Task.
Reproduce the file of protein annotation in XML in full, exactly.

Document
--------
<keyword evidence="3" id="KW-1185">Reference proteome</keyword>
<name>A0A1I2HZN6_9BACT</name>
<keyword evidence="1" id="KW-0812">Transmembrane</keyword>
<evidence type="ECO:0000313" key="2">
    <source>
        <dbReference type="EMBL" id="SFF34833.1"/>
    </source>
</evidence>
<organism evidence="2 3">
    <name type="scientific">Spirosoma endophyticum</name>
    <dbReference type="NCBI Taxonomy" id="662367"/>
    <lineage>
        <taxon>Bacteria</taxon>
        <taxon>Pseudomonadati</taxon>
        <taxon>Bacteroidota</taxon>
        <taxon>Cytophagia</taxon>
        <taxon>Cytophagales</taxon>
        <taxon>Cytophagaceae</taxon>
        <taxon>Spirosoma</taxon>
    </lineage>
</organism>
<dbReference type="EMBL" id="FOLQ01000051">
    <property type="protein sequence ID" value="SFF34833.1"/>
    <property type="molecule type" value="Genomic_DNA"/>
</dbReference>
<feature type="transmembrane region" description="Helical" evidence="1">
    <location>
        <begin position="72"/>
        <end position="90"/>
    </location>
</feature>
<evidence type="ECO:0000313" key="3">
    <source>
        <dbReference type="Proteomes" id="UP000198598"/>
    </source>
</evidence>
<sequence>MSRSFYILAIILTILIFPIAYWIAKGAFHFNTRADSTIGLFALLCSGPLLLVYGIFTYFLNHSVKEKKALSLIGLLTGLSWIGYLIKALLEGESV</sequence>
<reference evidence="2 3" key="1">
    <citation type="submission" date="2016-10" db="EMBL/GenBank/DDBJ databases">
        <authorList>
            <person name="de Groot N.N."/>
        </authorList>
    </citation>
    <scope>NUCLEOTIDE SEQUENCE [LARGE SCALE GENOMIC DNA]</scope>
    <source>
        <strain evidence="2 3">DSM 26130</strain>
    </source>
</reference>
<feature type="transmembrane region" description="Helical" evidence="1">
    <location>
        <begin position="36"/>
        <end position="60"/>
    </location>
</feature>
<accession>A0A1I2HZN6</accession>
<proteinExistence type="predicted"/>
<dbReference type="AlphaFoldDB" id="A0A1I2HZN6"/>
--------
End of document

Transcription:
<keyword evidence="3" id="KW-1185">Reference proteome</keyword>
<name>A0A1I2HZN6_9BACT</name>
<keyword evidence="1" id="KW-0812">Transmembrane</keyword>
<evidence type="ECO:0000313" key="2">
    <source>
        <dbReference type="EMBL" id="SFF34833.1"/>
    </source>
</evidence>
<organism evidence="2 3">
    <name type="scientific">Spirosoma endophyticum</name>
    <dbReference type="NCBI Taxonomy" id="662367"/>
    <lineage>
        <taxon>Bacteria</taxon>
        <taxon>Pseudomonadati</taxon>
        <taxon>Bacteroidota</taxon>
        <taxon>Cytophagia</taxon>
        <taxon>Cytophagales</taxon>
        <taxon>Cytophagaceae</taxon>
        <taxon>Spirosoma</taxon>
    </lineage>
</organism>
<dbReference type="EMBL" id="FOLQ01000051">
    <property type="protein sequence ID" value="SFF34833.1"/>
    <property type="molecule type" value="Genomic_DNA"/>
</dbReference>
<feature type="transmembrane region" description="Helical" evidence="1">
    <location>
        <begin position="72"/>
        <end position="90"/>
    </location>
</feature>
<evidence type="ECO:0000313" key="3">
    <source>
        <dbReference type="Proteomes" id="UP000198598"/>
    </source>
</evidence>
<sequence>MSRSFYILAIILTILIFPIAYWIAKGAFHFNTRADSTIGLFALLCSGPLLLVYGIFTYFLNHSVKEKKALSLIGLLTGLSWIGYLIKALLEGESV</sequence>
<reference evidence="2 3" key="1">
    <citation type="submission" date="2016-10" db="EMBL/GenBank/DDBJ databases">
        <authorList>
            <person name="de Groot N.N."/>
        </authorList>
    </citation>
    <scope>NUCLEOTIDE SEQUENCE [LARGE SCALE GENOMIC DNA]</scope>
    <source>
        <strain evidence="2 3">DSM 26130</strain>
    </source>
</reference>
<feature type="transmembrane region" description="Helical" evidence="1">
    <location>
        <begin position="36"/>
        <end position="60"/>
    </location>
</feature>
<accession>A0A1I2HZN6</accession>
<proteinExistence type="predicted"/>
<dbReference type="AlphaFoldDB" id="A0A1I2HZN6"/>